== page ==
I have no sympathy for the former big 3. The UAW ruined the industry and weak management allowed them to do it. I will never purchase a GM or Chrysler car again. The UAW know they won and they didn’t have to give up any major concessions in their pensions, healthcare or wages.

          • IMHO… 🙂

            With the loss of GM and Chrysler there would be:

            1. Many bankruptcies in the auto parts supply chain
            2. Even more dealerships closed (I want to say “all” but you know how that goes…)
            3. Unemployment would skyrocket
            4. Welfare costs would skyrocket
            5. Tax collections would shrink
            6. Loss of manufacturing base, which has already been shrinking

            A lot of trickle-down costs…

            What about the AIG and Bank bailouts?

            Same effect in the financial markets…

            • Black Flag says:

              It is a requirement of correction.

              Maintaining a destructive economic entity because the short term pain of its loss will result in a longer, worse destruction of the economy.

              • Yeah, but that’s a tough pill to swallow…

                But, we don’t seem to have a problem “demanding” that less developed countries de-value their currency, raise interest rates, etc, before the US or the IMF gives them aid or a loan…

                Do as I say, not as I do 😉

              • That is true because the same people are involved in both.

                Perhaps if we left them alone and quit trying to centrally plan their lives as well we would all be better off.

                Don’t assume our governments hypocrisy applies to those of us who didn’t want the govt to interfere in this last mess. Even if they did cause it.

            • Todd: I honestly believe you are overstating the problems that would have occurred in the auto industry. Bankruptcy does not eliminate it reorganizes and reprioritizes. Much pain yes.

              AIG and Banks: Yes same answer.

              Now please try to think about what would really be different. Banks are still not loaning money and investors are running off shore.

              Had we let the system work Banks would be making only small low risk and investors would still be here. Because they know it will get much better.

              Think of these economic cycles as the symptoms. We keep treating the symptoms to reduce the pain, but we never treat the disease. It continues to fester until one day…..it kills us.

              • The auto companies were talking about Chapter 7 – liquidation.
                Not chapter 11 – reorganization.

                If AIG had failed the world economy would have collapsed. The derivatives they created are the weak, water soluble glue holding the financial markets together…still just barely.

                Banks would not exist and the only use for currency would be burning for heat…and wiping your…

          • USWeapon says:

            YES

          • Congrats Todd: You may have been the first here to ask a yes/no question that got more than 2 responses.

            I might have you write my questions for me from now on.

            • If you ask a dumb enough question, you can be fairly certain of the answers you’ll get! 🙂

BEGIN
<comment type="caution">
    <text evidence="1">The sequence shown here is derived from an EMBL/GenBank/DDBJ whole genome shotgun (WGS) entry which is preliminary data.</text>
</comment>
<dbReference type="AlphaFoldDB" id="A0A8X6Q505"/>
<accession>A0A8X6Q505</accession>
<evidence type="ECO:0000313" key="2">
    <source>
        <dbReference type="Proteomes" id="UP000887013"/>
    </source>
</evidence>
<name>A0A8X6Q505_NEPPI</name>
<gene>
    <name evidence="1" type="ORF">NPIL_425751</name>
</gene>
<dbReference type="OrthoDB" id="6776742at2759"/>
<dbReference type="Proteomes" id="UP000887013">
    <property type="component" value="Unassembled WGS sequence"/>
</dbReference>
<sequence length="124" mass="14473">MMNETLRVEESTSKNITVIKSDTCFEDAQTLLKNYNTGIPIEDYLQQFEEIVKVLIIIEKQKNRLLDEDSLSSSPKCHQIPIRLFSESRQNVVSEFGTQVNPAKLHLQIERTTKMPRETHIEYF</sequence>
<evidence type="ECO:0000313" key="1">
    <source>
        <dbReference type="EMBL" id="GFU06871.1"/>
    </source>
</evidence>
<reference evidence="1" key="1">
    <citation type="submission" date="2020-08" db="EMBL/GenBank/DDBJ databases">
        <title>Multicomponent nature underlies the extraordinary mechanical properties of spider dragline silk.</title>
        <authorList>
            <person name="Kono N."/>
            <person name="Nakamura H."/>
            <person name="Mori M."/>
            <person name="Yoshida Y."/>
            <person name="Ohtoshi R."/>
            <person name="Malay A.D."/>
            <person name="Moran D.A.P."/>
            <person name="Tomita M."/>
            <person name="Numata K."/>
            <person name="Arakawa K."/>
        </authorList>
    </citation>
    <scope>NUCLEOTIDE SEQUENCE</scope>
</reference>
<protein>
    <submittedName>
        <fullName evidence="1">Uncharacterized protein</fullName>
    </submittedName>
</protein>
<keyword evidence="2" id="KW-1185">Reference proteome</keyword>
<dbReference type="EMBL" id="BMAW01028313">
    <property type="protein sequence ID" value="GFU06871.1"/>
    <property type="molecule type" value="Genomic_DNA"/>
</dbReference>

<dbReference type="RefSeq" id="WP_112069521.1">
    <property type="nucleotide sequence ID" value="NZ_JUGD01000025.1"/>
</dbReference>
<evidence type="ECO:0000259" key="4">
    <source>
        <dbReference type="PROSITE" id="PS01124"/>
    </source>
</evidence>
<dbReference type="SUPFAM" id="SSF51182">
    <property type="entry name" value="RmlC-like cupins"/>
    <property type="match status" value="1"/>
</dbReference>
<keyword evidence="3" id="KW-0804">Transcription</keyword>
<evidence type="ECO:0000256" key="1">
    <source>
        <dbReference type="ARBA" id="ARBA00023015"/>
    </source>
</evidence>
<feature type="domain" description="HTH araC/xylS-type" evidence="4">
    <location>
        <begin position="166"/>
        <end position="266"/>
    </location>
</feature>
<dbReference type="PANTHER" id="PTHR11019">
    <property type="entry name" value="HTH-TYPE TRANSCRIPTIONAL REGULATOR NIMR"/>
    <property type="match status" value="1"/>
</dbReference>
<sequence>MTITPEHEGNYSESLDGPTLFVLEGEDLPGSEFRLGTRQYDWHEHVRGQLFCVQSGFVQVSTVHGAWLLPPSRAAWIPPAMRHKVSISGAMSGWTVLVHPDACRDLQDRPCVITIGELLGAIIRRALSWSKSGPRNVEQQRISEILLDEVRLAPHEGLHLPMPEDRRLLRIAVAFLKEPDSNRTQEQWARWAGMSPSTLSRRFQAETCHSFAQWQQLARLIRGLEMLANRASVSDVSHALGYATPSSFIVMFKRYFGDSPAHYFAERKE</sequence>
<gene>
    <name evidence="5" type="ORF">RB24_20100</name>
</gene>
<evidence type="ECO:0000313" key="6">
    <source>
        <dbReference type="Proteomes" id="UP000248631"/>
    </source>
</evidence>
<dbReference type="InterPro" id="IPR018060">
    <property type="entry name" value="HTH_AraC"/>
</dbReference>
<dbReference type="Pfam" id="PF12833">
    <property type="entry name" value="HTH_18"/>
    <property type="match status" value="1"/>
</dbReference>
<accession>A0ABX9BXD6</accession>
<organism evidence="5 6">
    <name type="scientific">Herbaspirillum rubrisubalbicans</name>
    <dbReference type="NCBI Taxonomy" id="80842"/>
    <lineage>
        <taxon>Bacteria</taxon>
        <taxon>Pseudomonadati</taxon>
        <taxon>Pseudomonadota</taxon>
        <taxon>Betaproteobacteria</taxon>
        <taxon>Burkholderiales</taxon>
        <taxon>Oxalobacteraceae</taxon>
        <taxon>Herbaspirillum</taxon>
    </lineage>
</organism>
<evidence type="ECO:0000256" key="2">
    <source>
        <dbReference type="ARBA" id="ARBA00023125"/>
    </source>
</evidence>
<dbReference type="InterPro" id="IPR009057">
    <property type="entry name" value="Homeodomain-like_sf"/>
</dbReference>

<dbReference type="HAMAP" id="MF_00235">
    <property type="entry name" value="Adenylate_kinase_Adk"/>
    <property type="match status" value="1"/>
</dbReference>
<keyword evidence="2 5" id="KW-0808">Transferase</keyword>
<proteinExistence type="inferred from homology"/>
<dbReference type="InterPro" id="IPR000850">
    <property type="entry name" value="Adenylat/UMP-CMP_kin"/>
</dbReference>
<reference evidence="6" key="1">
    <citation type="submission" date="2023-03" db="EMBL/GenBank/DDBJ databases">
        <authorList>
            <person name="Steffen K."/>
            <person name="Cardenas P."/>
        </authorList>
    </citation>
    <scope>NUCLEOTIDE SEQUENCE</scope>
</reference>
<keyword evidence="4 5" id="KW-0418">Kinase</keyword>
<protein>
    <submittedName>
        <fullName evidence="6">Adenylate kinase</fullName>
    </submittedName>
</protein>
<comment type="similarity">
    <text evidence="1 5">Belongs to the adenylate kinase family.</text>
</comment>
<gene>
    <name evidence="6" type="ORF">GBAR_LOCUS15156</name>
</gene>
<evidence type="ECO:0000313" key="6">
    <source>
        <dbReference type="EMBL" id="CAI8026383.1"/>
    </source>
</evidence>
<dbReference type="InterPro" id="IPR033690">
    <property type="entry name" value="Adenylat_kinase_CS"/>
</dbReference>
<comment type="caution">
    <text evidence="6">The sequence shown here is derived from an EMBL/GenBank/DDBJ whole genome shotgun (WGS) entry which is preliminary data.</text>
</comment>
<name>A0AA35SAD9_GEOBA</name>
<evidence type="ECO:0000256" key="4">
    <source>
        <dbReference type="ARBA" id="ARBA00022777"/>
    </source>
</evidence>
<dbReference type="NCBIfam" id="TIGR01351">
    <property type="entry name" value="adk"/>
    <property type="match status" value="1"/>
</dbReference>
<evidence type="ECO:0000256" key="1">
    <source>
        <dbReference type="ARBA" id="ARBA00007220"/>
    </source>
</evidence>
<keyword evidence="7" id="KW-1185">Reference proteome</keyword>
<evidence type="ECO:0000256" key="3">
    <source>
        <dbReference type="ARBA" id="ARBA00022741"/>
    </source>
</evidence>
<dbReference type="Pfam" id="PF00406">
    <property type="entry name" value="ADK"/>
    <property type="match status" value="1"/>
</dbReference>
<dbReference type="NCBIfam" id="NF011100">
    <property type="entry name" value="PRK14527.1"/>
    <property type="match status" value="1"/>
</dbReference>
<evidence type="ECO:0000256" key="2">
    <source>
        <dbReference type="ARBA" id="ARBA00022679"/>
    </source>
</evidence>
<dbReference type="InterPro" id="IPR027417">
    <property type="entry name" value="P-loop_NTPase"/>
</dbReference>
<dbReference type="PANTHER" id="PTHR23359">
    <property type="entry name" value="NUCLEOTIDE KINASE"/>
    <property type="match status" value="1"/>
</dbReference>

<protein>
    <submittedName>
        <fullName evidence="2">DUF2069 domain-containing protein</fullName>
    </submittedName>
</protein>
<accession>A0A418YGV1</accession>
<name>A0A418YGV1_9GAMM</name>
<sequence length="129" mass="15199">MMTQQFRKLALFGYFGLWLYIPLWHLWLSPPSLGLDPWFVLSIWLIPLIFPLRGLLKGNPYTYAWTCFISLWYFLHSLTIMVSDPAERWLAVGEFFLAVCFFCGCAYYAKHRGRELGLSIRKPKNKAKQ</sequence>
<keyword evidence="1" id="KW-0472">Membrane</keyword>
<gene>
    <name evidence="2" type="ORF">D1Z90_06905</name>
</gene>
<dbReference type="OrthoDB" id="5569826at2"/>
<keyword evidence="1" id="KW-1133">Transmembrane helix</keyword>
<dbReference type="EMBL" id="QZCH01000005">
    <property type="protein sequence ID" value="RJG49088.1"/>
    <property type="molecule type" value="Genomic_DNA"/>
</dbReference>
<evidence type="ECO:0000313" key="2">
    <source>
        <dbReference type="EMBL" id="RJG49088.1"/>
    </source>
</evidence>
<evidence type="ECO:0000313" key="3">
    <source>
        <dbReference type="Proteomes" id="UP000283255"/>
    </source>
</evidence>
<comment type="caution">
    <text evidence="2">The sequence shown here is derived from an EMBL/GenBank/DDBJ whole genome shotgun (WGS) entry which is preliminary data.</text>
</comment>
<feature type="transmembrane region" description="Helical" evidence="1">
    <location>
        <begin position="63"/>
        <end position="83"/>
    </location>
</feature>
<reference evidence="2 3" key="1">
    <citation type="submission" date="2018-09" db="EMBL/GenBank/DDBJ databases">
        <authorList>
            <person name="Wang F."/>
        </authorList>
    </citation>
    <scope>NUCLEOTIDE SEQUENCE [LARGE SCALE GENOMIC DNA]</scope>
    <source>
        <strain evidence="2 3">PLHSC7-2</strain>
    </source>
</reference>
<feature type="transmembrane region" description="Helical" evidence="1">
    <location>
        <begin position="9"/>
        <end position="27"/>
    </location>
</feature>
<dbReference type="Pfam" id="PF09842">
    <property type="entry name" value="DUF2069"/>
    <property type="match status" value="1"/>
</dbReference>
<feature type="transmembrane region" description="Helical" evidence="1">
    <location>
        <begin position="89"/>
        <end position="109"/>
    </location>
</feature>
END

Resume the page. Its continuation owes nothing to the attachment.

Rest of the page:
• Yes….Yes..Yes
            The UAW kept their jobs….who save the dealerships and their jobs???

          • PeterB in Indianapolis says:

            RESOUNDINGLY….

            YES!

      • Chris, always remember to never use the words always and never!

      • USW,

        You need save this post from Chris, and repost in the future when not he will be able to deniy what’s happened…..

        :smirk:

        • Chris Devine says:

          What makes you think I’d want to deny it? Anybody who’s familiar with my posts should know that I’m no hypocrite. They may disagree with my ideals and conclusions, but I doubt anyone here would say I’m dishonest.

        • I’ll save Chris’s post too and we’ll see in the future who is right…

    • Black Flag says:

      Socialism is the natural outcome of all democracies.

      The people believe they can vote themselves richer by stealing from each other. The outcome is laws that take from group 1 to give to group 2, then laws that take from group 1 and give to group 2.

      Every iteration increases government action inside an economy leading to Social Fascism.

      It is an enviable as gravity on a object with mass.

      • Black Flag says:

        Er…. take from one group and give to another…then back again….

        Anyway, I think people get what I meant.

      • Chris Devine says:

        Case in point?

        From your perspective it seems inevitable. From mine it seems completely avoidable.

        • Black Flag says:

          It cannot be avoided as long as people can vote to steal from one another.

          It can only be avoided if you disavow democracy.

          • Chris Devine says:

            Good luck with that. Let me know how it works out for you.

            • Black Flag says:

              Hence, socialism and its destruction of society cannot be avoided in a democracy.

              As I’ve stated before, Democracy will be known in history as the worse form of government enacted by mankind.

              By combining defuse responsibility with unlimited justification, the horrors it will deliver upon mankind is unending.

              • If we had a Republic that may not be so, however our Republic has evolved into a Democracy by way of the goverment actions and the sheeple mentality of entitlement.

              • Black Flag says:

                Republics still carry the same systemic moral contradiction on violence.

                That is why there has never been a Republic that has survived itself. They have all degraded into tyranny.